After years of setbacks that have roiled its economy, from battling the "Islamic State of Iraq and Syria" (ISIS) to contending with popular protests and the coronavirus crisis, there are signs Iraq's economy is getting back on its feet.
Since taking office last May, Prime Minister Mustafa Kadhemi has sought to keep ISIS in check -- in January announcing the death of Iraq's top ISIS leader, Abu Yasser al-Issawi -- as well as to curb Iranian influence.
Kadhemi's government has been taking active steps to limit the influence of Iran's Islamic Revolutionary Guard Corps (IRGC), which has been trying to weaken Iraq through the actions of Kataib Hizbullah and other proxy militias.
In September, Kadhemi initiated an "unprecedented" crackdown on government corruption, ordering that arrest warrants and summons orders be enforced against officials wanted for investigation on corruption charges.
And he is on track to keep his pledge to the Iraqi people by setting early elections, scheduled to take place on June 6.
These actions have set the economy on a path to future success, observers say.
Oil sector development
The development Iraq's oil sector has seen in recent years has enabled Iraq to take a prominent position in the global oil market, said Ministry of Oil spokesman Assem Jihad.
"The ambitious plans to increase oil production capacity are ongoing, with many new projects on their way, aimed at developing oil sector infrastructure, especially with regard to oil refining," he said.
The ministry has signed a set of contracts with international companies to build oil refineries, most recently on January 21, he said, when it signed a preliminary contract with Emirati company Al-Awsat Ltd. to build a Dhi Qar refinery.
Once it is operational, the Dhi Qar refinery will have a capacity of 100,000 barrels per day, and is expected to create 3,000 jobs, he said.
The ministry signed two other contracts late last year, he said.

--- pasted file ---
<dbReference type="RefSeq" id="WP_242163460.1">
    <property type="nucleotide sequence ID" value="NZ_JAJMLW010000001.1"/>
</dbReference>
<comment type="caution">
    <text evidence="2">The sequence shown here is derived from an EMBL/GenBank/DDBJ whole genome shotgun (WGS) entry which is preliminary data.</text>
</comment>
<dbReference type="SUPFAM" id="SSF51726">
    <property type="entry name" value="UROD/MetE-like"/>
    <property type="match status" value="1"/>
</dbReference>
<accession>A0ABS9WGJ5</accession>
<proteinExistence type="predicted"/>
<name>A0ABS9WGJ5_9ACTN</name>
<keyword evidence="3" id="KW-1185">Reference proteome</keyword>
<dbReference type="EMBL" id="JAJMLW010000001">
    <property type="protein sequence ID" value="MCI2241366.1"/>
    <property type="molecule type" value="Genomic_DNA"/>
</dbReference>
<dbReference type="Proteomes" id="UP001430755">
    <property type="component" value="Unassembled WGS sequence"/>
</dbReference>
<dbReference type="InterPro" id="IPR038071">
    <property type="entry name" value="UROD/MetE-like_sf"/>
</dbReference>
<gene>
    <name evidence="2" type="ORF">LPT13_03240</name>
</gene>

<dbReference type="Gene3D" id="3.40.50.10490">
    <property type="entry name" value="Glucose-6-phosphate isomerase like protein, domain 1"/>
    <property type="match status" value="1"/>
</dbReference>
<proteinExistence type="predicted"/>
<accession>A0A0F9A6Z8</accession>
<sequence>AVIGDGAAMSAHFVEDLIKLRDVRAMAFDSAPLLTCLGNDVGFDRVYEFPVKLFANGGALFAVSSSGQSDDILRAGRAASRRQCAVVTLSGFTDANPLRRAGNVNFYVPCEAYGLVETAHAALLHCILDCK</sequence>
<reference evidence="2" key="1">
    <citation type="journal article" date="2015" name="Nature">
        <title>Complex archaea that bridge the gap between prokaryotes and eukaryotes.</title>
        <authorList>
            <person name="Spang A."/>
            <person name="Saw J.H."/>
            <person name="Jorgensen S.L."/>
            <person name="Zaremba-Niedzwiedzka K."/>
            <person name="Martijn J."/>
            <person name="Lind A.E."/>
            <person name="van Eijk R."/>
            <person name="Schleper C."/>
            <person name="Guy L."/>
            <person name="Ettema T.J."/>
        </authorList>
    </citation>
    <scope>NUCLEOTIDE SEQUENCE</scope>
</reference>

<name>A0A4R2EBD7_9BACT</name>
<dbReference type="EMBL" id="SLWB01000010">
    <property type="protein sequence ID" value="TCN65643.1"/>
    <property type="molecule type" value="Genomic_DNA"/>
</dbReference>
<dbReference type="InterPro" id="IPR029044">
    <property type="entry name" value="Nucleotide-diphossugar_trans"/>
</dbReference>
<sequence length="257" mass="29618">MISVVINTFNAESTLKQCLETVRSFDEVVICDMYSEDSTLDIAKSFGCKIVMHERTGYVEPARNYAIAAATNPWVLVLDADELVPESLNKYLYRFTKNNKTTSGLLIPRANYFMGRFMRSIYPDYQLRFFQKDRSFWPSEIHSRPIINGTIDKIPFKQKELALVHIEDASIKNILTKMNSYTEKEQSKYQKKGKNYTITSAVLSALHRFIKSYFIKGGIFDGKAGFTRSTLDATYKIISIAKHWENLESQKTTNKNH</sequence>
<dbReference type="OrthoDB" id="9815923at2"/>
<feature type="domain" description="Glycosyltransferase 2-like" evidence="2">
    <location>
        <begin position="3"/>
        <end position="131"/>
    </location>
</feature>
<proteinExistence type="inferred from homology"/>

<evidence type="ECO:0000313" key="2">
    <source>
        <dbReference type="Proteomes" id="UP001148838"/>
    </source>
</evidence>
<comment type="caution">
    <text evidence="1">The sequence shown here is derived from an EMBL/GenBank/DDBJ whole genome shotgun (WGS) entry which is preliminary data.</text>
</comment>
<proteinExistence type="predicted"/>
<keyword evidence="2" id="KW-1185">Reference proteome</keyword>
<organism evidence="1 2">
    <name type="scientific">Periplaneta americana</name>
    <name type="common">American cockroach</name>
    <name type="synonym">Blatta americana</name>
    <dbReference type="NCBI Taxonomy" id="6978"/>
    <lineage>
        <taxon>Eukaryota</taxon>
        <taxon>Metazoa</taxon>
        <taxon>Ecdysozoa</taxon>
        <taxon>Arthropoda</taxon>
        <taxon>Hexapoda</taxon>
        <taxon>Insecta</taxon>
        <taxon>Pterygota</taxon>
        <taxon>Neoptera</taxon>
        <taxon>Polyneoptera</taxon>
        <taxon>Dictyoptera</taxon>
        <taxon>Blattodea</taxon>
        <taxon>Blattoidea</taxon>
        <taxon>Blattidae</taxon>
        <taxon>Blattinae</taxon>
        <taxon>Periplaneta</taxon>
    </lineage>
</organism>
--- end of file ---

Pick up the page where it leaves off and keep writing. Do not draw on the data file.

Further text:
One contract will enable the Iraqi company Sun to build a production unit in the Najaf refinery, with a capacity of 6,000 barrels per day.
The other project, with Japanese company JGC, will add production capacity in southern Iraq refineries that will start at 55,000 barrels of refined oil per day and go up to 100,000 barrels, using modern technology.
Work continues on the Karbala refinery project (with a capacity of 150,000 barrels per day), with much of the project already completed, he added.
Post-ISIS oil sector recovery
"Progress is also being made on reconstruction projects of oil facilities destroyed as a result of terrorism," the ministry spokesman said.
"Al-Qayyarah field and refinery have been reactivated, as well as al-Sumoud refinery (formerly Baiji), at a capacity of 140,000 barrels per day," he noted.
In August 2016, Iraqi forces pushed ISIS from al-Qayyarah in Ninawa province, concluding a successful three-day operation to expel the group's fighters from residential neighbourhoods, power plants and other infrastructure.
Al-Sumoud refinery, in Salaheddine, suffered extensive damage at the hands of ISIS, resuming production in 2019 after rehabilitation work was completed.
"Iraq in its development plans has given priority to increasing its gas production," Jihad said, with projects to produce 500 million standard cubic feet of gas per day in fields in Maysan and Dhi Qar provinces.
Another project aims to extract a further 400 million cubic feet from the Basra field, he said.
Iraq has an estimated reserve of 132 trillion cubic feet of gas, about 70% of which is associated with the extraction and processing of oil, according to the ministry's preliminary estimates.
"Our plans focus on optimal exploitation of associated gas, as well as on developing free gas production fields in Ukaz (Anbar province) and al-Mansouriya field in Diyala province," Jihad said.
Meanwhile in neighbouring Iran, oil production has witnessed a steady downward trend over the past few years as a result of a number of factors, including ongoing US sanctions.